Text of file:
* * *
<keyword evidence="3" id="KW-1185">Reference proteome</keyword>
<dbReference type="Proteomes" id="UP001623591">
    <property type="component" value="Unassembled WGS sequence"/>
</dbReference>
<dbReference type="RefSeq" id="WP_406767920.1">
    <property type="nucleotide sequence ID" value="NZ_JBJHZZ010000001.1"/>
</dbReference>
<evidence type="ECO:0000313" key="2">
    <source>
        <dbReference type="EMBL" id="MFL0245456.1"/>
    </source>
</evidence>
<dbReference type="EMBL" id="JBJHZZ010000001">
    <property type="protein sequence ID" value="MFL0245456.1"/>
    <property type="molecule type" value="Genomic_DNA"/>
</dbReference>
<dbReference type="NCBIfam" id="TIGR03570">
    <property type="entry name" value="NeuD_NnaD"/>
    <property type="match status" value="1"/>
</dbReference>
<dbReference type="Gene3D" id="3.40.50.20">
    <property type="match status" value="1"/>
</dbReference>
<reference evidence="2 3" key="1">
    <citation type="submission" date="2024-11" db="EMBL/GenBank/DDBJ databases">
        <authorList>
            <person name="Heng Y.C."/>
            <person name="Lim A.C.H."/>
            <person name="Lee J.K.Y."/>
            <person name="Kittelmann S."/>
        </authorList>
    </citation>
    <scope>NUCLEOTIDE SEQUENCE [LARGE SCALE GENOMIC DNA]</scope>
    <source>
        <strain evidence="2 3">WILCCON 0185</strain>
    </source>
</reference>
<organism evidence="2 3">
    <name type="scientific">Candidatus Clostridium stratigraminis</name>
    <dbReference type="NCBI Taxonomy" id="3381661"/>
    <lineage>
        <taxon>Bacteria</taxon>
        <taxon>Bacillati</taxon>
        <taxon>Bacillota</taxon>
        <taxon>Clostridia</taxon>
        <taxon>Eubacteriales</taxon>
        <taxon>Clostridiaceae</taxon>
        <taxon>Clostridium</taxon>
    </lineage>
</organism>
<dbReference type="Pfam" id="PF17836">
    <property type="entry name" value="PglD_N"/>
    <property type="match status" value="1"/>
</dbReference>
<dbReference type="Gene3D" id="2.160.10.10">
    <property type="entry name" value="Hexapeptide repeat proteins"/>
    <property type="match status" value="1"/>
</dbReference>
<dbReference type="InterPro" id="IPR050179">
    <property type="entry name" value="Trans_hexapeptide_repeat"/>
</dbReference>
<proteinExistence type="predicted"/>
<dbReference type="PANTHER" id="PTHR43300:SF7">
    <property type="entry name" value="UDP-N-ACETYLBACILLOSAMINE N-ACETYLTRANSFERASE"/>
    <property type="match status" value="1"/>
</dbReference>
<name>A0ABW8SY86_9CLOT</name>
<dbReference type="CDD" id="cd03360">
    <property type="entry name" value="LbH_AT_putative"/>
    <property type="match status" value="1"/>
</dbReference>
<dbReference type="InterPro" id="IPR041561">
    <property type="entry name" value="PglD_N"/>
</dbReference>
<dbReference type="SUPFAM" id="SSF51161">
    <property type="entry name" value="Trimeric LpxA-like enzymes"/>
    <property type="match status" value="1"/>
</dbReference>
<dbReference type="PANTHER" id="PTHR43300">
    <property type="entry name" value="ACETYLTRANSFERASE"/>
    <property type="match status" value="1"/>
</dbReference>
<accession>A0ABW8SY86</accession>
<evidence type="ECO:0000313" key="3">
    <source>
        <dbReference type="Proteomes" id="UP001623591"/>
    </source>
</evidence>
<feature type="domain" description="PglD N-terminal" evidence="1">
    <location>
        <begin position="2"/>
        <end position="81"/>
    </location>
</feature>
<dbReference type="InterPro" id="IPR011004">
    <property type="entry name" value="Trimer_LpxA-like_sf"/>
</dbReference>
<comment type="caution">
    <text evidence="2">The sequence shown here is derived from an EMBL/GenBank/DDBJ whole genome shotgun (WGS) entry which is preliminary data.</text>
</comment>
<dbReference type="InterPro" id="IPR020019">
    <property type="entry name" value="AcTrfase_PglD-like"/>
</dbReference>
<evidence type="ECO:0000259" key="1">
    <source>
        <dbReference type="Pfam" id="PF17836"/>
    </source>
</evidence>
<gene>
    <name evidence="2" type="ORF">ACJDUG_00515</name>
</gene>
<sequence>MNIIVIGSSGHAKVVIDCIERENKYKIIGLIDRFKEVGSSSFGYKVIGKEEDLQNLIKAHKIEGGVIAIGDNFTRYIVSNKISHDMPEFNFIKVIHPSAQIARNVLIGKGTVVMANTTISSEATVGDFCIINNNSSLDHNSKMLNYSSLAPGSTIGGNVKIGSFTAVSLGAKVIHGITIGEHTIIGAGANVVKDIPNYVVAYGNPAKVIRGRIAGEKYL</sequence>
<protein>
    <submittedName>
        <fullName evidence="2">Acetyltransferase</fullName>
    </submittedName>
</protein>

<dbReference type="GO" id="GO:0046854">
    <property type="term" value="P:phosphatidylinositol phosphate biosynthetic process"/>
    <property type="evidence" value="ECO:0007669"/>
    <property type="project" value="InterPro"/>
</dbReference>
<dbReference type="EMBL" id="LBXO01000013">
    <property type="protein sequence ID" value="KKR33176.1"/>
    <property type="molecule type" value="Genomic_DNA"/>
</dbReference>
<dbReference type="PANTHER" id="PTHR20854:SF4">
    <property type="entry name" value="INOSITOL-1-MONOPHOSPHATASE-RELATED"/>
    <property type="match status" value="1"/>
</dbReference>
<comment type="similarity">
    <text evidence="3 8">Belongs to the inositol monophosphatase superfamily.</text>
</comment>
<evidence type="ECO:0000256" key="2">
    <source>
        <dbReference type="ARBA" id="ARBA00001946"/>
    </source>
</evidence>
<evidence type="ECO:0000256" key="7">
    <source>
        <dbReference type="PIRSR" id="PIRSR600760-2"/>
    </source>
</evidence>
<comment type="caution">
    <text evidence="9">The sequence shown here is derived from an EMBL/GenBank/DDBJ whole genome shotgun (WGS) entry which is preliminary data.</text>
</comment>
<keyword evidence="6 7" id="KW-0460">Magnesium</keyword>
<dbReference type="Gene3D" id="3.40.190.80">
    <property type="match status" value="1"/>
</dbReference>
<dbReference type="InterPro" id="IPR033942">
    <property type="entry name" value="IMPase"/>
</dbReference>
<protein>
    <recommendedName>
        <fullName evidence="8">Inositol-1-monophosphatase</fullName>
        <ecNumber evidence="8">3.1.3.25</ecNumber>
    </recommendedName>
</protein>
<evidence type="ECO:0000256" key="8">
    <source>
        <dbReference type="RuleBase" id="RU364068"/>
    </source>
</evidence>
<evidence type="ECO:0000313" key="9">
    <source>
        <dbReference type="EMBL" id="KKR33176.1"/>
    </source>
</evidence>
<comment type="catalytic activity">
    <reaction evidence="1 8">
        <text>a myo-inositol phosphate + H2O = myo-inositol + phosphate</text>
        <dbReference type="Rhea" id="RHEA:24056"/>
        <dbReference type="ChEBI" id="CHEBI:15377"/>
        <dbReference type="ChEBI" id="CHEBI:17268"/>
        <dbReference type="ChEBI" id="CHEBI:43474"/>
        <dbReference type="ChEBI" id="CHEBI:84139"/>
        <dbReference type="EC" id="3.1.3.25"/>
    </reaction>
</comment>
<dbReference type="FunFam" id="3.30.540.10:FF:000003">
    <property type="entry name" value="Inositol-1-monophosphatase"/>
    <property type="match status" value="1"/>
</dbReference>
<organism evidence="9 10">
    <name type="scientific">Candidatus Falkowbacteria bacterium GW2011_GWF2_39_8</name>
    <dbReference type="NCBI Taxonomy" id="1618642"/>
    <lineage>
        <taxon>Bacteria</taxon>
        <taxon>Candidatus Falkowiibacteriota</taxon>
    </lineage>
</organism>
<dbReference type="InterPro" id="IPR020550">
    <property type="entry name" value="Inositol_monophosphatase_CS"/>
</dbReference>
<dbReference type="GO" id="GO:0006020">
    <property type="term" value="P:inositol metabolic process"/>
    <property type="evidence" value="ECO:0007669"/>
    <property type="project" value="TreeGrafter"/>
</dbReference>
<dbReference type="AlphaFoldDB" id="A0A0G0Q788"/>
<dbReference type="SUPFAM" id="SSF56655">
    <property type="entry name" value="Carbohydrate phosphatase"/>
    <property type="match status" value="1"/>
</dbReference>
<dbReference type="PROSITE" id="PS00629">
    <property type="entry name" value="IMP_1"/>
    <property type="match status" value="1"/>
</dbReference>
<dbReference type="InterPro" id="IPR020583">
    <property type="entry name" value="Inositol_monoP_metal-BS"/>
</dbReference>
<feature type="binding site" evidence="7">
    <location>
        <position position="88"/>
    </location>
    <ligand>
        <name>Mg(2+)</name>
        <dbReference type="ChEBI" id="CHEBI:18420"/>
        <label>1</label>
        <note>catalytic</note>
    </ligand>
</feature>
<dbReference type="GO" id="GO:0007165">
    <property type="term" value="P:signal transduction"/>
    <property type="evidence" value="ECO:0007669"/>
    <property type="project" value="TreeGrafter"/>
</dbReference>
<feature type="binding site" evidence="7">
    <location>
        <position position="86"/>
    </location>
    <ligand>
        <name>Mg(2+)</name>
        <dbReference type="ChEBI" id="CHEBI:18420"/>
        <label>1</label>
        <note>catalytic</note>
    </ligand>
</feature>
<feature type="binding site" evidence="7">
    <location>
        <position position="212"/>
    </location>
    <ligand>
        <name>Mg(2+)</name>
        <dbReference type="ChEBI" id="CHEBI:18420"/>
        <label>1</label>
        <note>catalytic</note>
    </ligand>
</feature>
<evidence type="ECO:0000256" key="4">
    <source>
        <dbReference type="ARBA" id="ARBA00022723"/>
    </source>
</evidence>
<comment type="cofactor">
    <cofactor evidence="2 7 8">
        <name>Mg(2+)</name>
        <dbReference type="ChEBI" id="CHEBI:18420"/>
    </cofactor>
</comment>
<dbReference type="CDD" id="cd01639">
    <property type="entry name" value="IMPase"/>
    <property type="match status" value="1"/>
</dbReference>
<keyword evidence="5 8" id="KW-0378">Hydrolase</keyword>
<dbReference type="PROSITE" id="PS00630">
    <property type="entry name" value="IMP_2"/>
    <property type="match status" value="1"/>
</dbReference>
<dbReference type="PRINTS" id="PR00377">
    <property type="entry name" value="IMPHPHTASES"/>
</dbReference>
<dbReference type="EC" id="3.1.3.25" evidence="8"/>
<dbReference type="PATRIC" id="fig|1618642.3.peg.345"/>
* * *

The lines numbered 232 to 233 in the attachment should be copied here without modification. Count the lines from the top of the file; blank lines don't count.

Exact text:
    </location>
    <ligand>